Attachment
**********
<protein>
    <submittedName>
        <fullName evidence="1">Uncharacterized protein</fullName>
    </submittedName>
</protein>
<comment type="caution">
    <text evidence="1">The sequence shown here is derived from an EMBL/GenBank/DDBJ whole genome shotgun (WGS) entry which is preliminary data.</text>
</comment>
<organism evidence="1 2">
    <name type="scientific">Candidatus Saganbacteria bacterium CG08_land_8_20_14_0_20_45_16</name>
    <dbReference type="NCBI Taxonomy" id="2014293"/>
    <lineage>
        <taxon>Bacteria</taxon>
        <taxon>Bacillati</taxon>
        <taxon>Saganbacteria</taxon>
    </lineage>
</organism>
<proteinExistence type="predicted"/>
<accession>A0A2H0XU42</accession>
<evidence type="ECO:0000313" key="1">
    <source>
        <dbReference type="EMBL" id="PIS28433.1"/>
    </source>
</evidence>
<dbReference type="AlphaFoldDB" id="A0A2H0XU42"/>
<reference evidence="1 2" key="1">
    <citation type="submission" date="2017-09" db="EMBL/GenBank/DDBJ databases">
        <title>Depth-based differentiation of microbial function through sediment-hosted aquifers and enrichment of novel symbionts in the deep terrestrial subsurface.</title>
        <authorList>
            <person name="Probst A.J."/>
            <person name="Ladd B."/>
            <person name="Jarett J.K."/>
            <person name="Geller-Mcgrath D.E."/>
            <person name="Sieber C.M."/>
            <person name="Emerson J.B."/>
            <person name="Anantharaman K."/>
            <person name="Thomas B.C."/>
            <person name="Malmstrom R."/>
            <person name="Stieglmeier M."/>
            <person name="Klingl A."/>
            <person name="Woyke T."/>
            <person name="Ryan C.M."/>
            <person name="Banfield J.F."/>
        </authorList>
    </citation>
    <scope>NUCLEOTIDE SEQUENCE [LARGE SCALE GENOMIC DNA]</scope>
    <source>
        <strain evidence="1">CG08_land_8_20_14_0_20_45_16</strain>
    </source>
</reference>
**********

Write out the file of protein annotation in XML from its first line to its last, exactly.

<protein>
    <submittedName>
        <fullName evidence="1">Uncharacterized protein</fullName>
    </submittedName>
</protein>
<comment type="caution">
    <text evidence="1">The sequence shown here is derived from an EMBL/GenBank/DDBJ whole genome shotgun (WGS) entry which is preliminary data.</text>
</comment>
<organism evidence="1 2">
    <name type="scientific">Candidatus Saganbacteria bacterium CG08_land_8_20_14_0_20_45_16</name>
    <dbReference type="NCBI Taxonomy" id="2014293"/>
    <lineage>
        <taxon>Bacteria</taxon>
        <taxon>Bacillati</taxon>
        <taxon>Saganbacteria</taxon>
    </lineage>
</organism>
<proteinExistence type="predicted"/>
<accession>A0A2H0XU42</accession>
<evidence type="ECO:0000313" key="1">
    <source>
        <dbReference type="EMBL" id="PIS28433.1"/>
    </source>
</evidence>
<dbReference type="AlphaFoldDB" id="A0A2H0XU42"/>
<reference evidence="1 2" key="1">
    <citation type="submission" date="2017-09" db="EMBL/GenBank/DDBJ databases">
        <title>Depth-based differentiation of microbial function through sediment-hosted aquifers and enrichment of novel symbionts in the deep terrestrial subsurface.</title>
        <authorList>
            <person name="Probst A.J."/>
            <person name="Ladd B."/>
            <person name="Jarett J.K."/>
            <person name="Geller-Mcgrath D.E."/>
            <person name="Sieber C.M."/>
            <person name="Emerson J.B."/>
            <person name="Anantharaman K."/>
            <person name="Thomas B.C."/>
            <person name="Malmstrom R."/>
            <person name="Stieglmeier M."/>
            <person name="Klingl A."/>
            <person name="Woyke T."/>
            <person name="Ryan C.M."/>
            <person name="Banfield J.F."/>
        </authorList>
    </citation>
    <scope>NUCLEOTIDE SEQUENCE [LARGE SCALE GENOMIC DNA]</scope>
    <source>
        <strain evidence="1">CG08_land_8_20_14_0_20_45_16</strain>
    </source>
</reference>